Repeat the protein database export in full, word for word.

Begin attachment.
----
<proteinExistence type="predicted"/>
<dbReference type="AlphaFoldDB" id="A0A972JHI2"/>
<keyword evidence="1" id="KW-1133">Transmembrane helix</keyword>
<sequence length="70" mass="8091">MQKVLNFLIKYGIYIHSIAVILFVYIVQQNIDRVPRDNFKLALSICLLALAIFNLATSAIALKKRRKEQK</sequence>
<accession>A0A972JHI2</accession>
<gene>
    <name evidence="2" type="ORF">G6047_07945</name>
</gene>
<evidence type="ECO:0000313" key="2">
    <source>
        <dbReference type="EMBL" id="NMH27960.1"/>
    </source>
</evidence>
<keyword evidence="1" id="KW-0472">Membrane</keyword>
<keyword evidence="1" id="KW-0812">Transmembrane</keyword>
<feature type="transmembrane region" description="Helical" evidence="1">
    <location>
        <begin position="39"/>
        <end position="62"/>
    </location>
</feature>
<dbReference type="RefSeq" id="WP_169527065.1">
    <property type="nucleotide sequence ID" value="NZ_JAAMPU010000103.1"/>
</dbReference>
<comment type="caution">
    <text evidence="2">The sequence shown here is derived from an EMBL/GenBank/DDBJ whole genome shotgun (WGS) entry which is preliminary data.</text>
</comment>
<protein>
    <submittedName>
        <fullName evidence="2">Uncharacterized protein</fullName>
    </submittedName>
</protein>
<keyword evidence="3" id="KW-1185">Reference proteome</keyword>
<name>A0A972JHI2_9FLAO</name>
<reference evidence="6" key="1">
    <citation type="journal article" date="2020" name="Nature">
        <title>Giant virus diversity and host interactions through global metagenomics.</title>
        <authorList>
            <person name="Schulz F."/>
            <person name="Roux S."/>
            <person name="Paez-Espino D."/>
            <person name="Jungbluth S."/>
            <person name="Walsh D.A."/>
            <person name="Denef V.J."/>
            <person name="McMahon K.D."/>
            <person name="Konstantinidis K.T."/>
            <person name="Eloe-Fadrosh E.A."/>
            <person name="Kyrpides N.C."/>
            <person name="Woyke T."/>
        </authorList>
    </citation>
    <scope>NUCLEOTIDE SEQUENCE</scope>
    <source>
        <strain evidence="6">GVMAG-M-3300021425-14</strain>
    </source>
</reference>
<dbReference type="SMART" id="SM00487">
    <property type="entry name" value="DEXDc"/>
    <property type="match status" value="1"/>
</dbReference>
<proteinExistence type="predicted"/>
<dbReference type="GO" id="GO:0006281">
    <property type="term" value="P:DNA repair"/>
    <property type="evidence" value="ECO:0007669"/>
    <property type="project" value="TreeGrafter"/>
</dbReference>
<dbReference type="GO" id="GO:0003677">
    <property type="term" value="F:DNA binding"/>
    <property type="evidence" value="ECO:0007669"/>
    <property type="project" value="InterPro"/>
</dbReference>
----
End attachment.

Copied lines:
<proteinExistence type="predicted"/>
<dbReference type="AlphaFoldDB" id="A0A972JHI2"/>
<keyword evidence="1" id="KW-1133">Transmembrane helix</keyword>
<sequence length="70" mass="8091">MQKVLNFLIKYGIYIHSIAVILFVYIVQQNIDRVPRDNFKLALSICLLALAIFNLATSAIALKKRRKEQK</sequence>
<accession>A0A972JHI2</accession>
<gene>
    <name evidence="2" type="ORF">G6047_07945</name>
</gene>
<evidence type="ECO:0000313" key="2">
    <source>
        <dbReference type="EMBL" id="NMH27960.1"/>
    </source>
</evidence>
<keyword evidence="1" id="KW-0472">Membrane</keyword>
<keyword evidence="1" id="KW-0812">Transmembrane</keyword>
<feature type="transmembrane region" description="Helical" evidence="1">
    <location>
        <begin position="39"/>
        <end position="62"/>
    </location>
</feature>
<dbReference type="RefSeq" id="WP_169527065.1">
    <property type="nucleotide sequence ID" value="NZ_JAAMPU010000103.1"/>
</dbReference>
<comment type="caution">
    <text evidence="2">The sequence shown here is derived from an EMBL/GenBank/DDBJ whole genome shotgun (WGS) entry which is preliminary data.</text>
</comment>
<protein>
    <submittedName>
        <fullName evidence="2">Uncharacterized protein</fullName>
    </submittedName>
</protein>
<keyword evidence="3" id="KW-1185">Reference proteome</keyword>
<name>A0A972JHI2_9FLAO</name>
<reference evidence="6" key="1">
    <citation type="journal article" date="2020" name="Nature">
        <title>Giant virus diversity and host interactions through global metagenomics.</title>
        <authorList>
            <person name="Schulz F."/>
            <person name="Roux S."/>
            <person name="Paez-Espino D."/>
            <person name="Jungbluth S."/>
            <person name="Walsh D.A."/>
            <person name="Denef V.J."/>
            <person name="McMahon K.D."/>
            <person name="Konstantinidis K.T."/>
            <person name="Eloe-Fadrosh E.A."/>
            <person name="Kyrpides N.C."/>
            <person name="Woyke T."/>
        </authorList>
    </citation>
    <scope>NUCLEOTIDE SEQUENCE</scope>
    <source>
        <strain evidence="6">GVMAG-M-3300021425-14</strain>
    </source>
</reference>
<dbReference type="SMART" id="SM00487">
    <property type="entry name" value="DEXDc"/>
    <property type="match status" value="1"/>
</dbReference>
<proteinExistence type="predicted"/>
<dbReference type="GO" id="GO:0006281">
    <property type="term" value="P:DNA repair"/>
    <property type="evidence" value="ECO:0007669"/>
    <property type="project" value="TreeGrafter"/>
</dbReference>
<dbReference type="GO" id="GO:0003677">
    <property type="term" value="F:DNA binding"/>
    <property type="evidence" value="ECO:0007669"/>
    <property type="project" value="InterPro"/>
</dbReference>